May 8, 2008: 6:32 AM EDT
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Meeting the Net's need for speed

Akamai's servers and software help enhance the flow of video streams and other online data - and if that's not a high-growth business, nothing is.

By Michael V. Copeland, senior writer

Traffic cop: CEO Sagan says that Akamai benefits as more business activity moves online.

(Fortune Magazine) -- A decade ago Akamai was not much more than a handful of scientists at MIT trying to come up with an approach that would rid the Internet of congestion. The only glitch was that in 1998 there wasn't any congestion on the Internet. Today, of course, it all makes sense. The Internet is getting jammed as more people conduct their business, find information, or simply get entertained online. The Akamai team's foresight and the solutions they have concocted are now a business that booked $636 million in sales in 2007, with a profit just north of $100 million. The company, based in Cambridge, Mass., was No. 48 on our 2007 list of fastest-growing companies and is projected to break $1 billion in revenue in 2009. Not bad for an outfit that solved a problem nobody knew we had.

As a stock, Akamai (AKAM) (it's pronounced AHK-uh-my and means "clever" in Hawaiian) has been a tougher story to understand. Last April shares were trading at about $56. A combination of meeting (but not beating) expectations and speculation that marquee customer Apple (AAPL, Fortune 500) might look for another partner (it didn't) or that Apple's new movie-rental service might send costs soaring (it hasn't) sent Akamai shares as low as $25 in January.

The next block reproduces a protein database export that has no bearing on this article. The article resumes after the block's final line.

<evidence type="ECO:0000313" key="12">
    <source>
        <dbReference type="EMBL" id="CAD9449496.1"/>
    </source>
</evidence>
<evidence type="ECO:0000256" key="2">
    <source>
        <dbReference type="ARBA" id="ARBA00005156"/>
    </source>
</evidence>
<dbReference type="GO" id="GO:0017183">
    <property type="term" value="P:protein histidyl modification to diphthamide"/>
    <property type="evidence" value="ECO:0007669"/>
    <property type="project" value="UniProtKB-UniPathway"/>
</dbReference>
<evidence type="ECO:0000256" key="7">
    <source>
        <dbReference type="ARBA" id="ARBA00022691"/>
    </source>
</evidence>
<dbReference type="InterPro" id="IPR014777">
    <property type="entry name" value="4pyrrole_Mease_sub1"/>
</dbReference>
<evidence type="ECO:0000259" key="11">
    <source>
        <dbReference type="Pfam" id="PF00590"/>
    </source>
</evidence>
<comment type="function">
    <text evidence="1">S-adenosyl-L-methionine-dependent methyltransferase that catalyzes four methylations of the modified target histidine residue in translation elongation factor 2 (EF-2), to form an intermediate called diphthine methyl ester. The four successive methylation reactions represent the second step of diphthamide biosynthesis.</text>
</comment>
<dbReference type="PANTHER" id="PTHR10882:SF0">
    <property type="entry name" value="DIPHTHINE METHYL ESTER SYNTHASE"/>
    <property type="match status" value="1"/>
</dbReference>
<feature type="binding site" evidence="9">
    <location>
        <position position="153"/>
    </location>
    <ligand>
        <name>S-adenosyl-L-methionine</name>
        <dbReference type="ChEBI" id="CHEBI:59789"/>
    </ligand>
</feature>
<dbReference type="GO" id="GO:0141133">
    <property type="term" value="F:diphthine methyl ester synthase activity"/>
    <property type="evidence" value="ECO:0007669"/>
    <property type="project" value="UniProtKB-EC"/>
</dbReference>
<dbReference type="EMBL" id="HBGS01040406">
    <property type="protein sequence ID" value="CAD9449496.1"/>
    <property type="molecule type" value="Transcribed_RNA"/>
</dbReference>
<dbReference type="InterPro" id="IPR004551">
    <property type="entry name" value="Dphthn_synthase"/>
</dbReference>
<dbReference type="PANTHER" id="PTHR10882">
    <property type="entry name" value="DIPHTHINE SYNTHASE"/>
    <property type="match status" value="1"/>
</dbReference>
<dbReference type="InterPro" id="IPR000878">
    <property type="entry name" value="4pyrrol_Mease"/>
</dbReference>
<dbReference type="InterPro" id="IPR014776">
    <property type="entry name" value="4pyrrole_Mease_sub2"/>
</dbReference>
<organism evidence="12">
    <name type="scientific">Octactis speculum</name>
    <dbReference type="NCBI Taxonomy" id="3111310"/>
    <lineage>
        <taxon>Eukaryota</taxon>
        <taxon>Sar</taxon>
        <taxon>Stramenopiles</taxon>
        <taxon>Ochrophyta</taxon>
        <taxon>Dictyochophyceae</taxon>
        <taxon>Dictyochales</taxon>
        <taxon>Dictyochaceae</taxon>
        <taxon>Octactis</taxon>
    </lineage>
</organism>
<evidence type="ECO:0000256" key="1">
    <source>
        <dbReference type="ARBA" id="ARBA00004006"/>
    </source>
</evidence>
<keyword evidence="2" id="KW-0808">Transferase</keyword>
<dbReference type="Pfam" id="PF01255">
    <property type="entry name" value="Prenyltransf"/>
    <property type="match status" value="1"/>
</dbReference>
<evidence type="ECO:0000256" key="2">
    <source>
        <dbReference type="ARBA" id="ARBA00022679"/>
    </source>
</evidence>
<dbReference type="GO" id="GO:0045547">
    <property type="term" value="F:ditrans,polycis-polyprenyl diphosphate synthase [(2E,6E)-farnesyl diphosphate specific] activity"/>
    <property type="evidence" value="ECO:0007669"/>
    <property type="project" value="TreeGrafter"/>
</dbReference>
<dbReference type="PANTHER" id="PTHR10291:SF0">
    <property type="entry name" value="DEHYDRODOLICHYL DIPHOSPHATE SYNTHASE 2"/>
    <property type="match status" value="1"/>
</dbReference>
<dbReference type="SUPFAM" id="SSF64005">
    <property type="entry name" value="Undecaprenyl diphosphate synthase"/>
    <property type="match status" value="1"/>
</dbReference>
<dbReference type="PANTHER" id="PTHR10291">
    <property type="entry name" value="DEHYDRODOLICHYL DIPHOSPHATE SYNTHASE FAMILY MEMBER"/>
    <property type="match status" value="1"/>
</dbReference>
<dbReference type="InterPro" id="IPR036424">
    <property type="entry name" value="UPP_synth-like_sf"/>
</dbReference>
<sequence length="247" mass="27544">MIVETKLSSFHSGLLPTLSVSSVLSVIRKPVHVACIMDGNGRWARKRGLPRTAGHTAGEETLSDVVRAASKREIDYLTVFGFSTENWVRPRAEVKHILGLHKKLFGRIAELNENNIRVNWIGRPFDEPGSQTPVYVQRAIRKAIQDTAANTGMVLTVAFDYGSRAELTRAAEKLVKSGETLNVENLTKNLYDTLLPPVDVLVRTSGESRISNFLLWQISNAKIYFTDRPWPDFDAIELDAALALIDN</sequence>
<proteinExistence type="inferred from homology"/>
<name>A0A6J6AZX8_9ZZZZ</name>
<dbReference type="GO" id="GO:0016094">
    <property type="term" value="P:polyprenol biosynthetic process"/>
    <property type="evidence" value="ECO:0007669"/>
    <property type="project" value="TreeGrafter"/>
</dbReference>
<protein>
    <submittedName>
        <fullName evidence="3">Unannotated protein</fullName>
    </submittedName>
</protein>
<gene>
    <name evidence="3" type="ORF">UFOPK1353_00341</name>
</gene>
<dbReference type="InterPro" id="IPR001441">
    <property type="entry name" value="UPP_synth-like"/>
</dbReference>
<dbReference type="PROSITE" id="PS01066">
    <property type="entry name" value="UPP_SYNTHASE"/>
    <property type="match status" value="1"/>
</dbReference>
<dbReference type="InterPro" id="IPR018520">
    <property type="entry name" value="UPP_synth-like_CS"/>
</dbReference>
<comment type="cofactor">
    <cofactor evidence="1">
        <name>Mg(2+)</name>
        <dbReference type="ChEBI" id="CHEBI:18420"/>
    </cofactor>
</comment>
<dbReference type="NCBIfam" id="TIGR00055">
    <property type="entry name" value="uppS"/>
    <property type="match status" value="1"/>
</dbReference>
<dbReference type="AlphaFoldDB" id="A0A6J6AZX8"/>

After announcing a blowout fourth quarter in February, with a 46% revenue increase among the highlights, Akamai has been stuck in a narrow trading range around $30. At that price, with a projected 2008 P/E of about 22 and a 2009 estimated P/E around 20, it's starting to look relatively cheap for a growth stock - and it's hard to contest that Akamai is in a growth business.

What Akamai is best known for is a network of 30,000 servers that, coupled with its custom traffic-routing algorithms, speed up the video and audio streaming from Web sites like MTV Networks and services like Apple's iTunes. It also serves seven of the top ten social networks, including Facebook and MySpace, helping accelerate the upload times of all those photos, videos, and other time-sucking activities. Akamai controls an estimated 60% to 70% of this "content-delivery network" market, which Thomas Weisel analyst Tim Klasell values overall at $1.2 billion in 2008 and projects to grow to $2.7 billion by 2011.

With high-definition video making inroads online and more applications moving to a web-based or software-as-a-service model, the potential customers Akamai can go after have expanded well beyond its traditional media and retail clients. "We are seeing a lot of growth in moving really high-value business processes online," says Akamai CEO Paul Sagan. "Checking on shipping or inventory, things that might have been handled by the phone or a fax, is now self-service. We make sure those automated processes are fast and reliable."

In these dodgy economic times, Sagan says, it makes sense that more companies are moving bigger parts of their business online. "When companies start to really get squeezed, they recognize that their future is on the Internet," he says. "If anything, they are speeding up that transition." And whether it is putting a legacy business system online or pumping out more and more content on the web to attract online advertisers, Akamai has a solution to sell.

Today, unlike a decade ago, Akamai has competitors to fend off, with emerging technologies that promise if not a better alternative at least a cheaper one. So far, however, Akamai has remained solidly on top. "Even if we do have a funny Hawaiian name," Sagan says, "after ten years people finally seem to get what we do."  To top of page